It is surprising to me that with all the recent interest in Baroque opera this recording has not become better-known. The entire cast (and Mirella Freni in particular) do a tremendous job, proving that La Griselda, Scarlatti's last and finest opera, really does deserve a place in the permanent repetoire. The entire work overflows with moments of breath-stopping beauty and resplendant melody (as in the aria da capo form that Scarlatti helped to popularize).
There are a few negatives, of course. Notably, the plot lacks a certain sense of dramatic motion (which is probably Scarlatti's biggest flaw in general), but this is typical of almost all Baroque operas. Also, the recording quality isn't too great. However, it does manage to capture the beauty and warmth of the singers, which is after all (in this opera at least) what's most important.
Really, at Opera d'Oro's low low price, I guarantee you will find this CD worth your money and time. Help bring this recording the attention it deserves.
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Format: Audio CD Verified Purchase
Finding a complete recording of any of Scarlatti's operas would be treat to any lover of Baroque opera. However, to find one with such a skillful and talented cast of singers under the direction of the redoubtable Rene Jacob is a true treasure. This profound and delightful recording, made in 2000, recreates Alessandro Scarlatti's final opera and thus gives modern listeners insights into the culminative genius of this great composer of the Baroque period. Dorothea Röschmann and Lawrence Zazzo (a counter-tenor of tremendous musical sensitivity and talent) sing the music of the two main characters beautifully, and the supporting cast (Veronica Cangemi, Silvia Tro Santafé, Bernarda Fink, and a fine tenor Kobie van Rensburg) provide interpretations of great depth and vocal agility. Rene Jacobs and the Akademie für Alte Musik of Berlin are to be commended for the gorgeous interpretation of Scarlatti's score.This recording is well-edited: arias and recitatives are placed on their own tracks, allowing listeners to program their CD players with their favorite arias or skip the long recitatives if desired. Most of the arias are in the familiar Baroque da capo style, but require amazing vocal agility and sensitivity of emotion and rhythm on the part of the singers. The music is not as predictable as Handel's style, which adds to its charm and richness. Scarlatti's famous dislike of wind instruments is quite evident: nearly all of the characters' arias are accompanied by string instruments, giving them a subtle, plaintive, and melancholic tone. The recitatives are somewhat longer than a modern listener might be accustomed to, but nearly like arias in their emotional and melodic quality (Regula Rapp refers to them as "harmonically very complex").Read more ›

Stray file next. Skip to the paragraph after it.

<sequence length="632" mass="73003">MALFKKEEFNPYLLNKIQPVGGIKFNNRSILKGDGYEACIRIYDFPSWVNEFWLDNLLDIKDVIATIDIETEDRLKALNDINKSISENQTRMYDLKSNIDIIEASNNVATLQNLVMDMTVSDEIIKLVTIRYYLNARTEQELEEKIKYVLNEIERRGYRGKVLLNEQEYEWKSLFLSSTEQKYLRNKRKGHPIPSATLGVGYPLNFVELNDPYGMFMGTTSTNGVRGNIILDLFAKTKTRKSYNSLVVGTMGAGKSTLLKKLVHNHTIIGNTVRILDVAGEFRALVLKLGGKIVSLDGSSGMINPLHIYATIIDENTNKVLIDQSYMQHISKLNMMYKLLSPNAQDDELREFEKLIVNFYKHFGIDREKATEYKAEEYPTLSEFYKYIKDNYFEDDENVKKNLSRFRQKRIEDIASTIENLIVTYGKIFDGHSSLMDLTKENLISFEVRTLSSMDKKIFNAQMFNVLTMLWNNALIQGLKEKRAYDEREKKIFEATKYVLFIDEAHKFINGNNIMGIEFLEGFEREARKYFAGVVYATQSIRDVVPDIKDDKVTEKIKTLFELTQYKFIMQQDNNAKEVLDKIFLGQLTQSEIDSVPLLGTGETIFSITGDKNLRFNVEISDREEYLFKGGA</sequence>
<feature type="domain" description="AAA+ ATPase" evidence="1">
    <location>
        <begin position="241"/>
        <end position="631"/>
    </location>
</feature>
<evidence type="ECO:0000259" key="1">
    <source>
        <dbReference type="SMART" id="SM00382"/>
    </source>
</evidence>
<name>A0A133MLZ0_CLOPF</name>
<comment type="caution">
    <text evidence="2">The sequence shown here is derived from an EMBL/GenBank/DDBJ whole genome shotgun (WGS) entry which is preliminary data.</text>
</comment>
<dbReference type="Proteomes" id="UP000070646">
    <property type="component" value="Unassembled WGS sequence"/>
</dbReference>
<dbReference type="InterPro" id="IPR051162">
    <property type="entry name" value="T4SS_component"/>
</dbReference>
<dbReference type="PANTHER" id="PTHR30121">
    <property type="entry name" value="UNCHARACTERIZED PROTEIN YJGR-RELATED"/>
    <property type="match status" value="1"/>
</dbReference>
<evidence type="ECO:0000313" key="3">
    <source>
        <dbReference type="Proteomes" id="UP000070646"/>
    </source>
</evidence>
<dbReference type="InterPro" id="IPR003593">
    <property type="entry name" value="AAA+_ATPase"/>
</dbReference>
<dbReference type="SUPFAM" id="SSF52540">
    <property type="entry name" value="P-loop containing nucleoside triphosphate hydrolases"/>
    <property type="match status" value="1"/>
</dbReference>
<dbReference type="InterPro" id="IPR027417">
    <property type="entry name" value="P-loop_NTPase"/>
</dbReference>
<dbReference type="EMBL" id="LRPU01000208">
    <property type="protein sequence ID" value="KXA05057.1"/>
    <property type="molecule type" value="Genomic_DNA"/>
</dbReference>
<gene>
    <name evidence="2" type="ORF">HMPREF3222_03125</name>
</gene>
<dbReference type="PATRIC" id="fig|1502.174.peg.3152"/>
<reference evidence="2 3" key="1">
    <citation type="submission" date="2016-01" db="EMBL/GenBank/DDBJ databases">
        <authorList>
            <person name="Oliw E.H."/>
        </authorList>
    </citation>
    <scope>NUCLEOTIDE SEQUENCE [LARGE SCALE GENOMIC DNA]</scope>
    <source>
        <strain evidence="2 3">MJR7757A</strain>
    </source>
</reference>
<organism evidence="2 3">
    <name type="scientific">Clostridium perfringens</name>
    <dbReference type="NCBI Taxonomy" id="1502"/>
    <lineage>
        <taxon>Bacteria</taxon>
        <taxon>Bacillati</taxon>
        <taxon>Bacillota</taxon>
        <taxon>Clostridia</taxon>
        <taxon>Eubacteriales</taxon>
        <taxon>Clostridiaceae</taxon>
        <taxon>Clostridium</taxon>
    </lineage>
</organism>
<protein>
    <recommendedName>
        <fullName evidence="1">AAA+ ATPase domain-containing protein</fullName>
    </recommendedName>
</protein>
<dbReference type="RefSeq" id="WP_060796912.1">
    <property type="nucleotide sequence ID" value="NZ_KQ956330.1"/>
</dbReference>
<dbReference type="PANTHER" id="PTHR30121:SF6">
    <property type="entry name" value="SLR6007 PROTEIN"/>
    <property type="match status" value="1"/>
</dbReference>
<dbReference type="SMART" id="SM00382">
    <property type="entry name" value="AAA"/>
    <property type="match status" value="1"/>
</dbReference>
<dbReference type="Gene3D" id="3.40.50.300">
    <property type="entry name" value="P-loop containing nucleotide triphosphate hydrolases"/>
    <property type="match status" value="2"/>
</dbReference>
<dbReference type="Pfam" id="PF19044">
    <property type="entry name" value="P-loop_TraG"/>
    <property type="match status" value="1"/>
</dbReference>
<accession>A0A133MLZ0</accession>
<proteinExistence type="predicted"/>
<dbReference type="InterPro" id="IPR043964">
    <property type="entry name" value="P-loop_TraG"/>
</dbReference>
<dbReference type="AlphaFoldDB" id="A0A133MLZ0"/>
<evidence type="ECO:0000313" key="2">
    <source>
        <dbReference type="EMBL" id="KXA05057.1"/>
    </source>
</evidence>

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Format: Audio CD
'NOBODY KNOWS THE TROUBLE'S SHE'S SEEN'(GRISELDA, THAT IS).

'Griselda' was first performed in Rome in 1721, the last of Alessandro Scarlatti's seventy or so operas. The cast consisted of five castrati and a tenor; on this recording the five castrati are replaced with two sopranos, two mezzo sopranos and a countertenor.

Apostolo Zeno fashioned the subject of Griselda into an opera libretto in 1701. Briefly, the plot is as follows: The King of Sicily (Gualtiero portrayed by Lawrence Zazzo-countertenor) marries Griselda (portrayed by Dorthea Roschmann-soprano)much to the chagrin of the people, because she is below his station. Consequently, they will not recognize their offspring as heir to the throne. Gualtiero goes back and forth between supporting his wife, then testing her by taking their one child away and leaving one with her. With his pretended acts of cruelty, he is no longer fighting for his own convenience as a husband, but (so to speak )battling alongside his unsuspecting wife for their recognition in society and the preservation of the couple's happiness. Another "test" is when he tells her that she must marry Ottone(a courtier portrayed by Silvia Tro Santafe) and she refuses,at which point he hopefully will have convinced his people that she is a worthy and virtuous woman. There are so many twists and turns in this plot that I leave it to you to listen to the opera and you will understand it all.

Jacob's cast is ideal! Dorothea Roschman's Griselda is always noble, belying this character's humble origins. Her voice is beautiful. Lawrence Zazzo (Gualitiero-countertenor), while on one hand seeming cynical and insensitive, in his 'asides' he must convince us of his inherent goodness, and he does!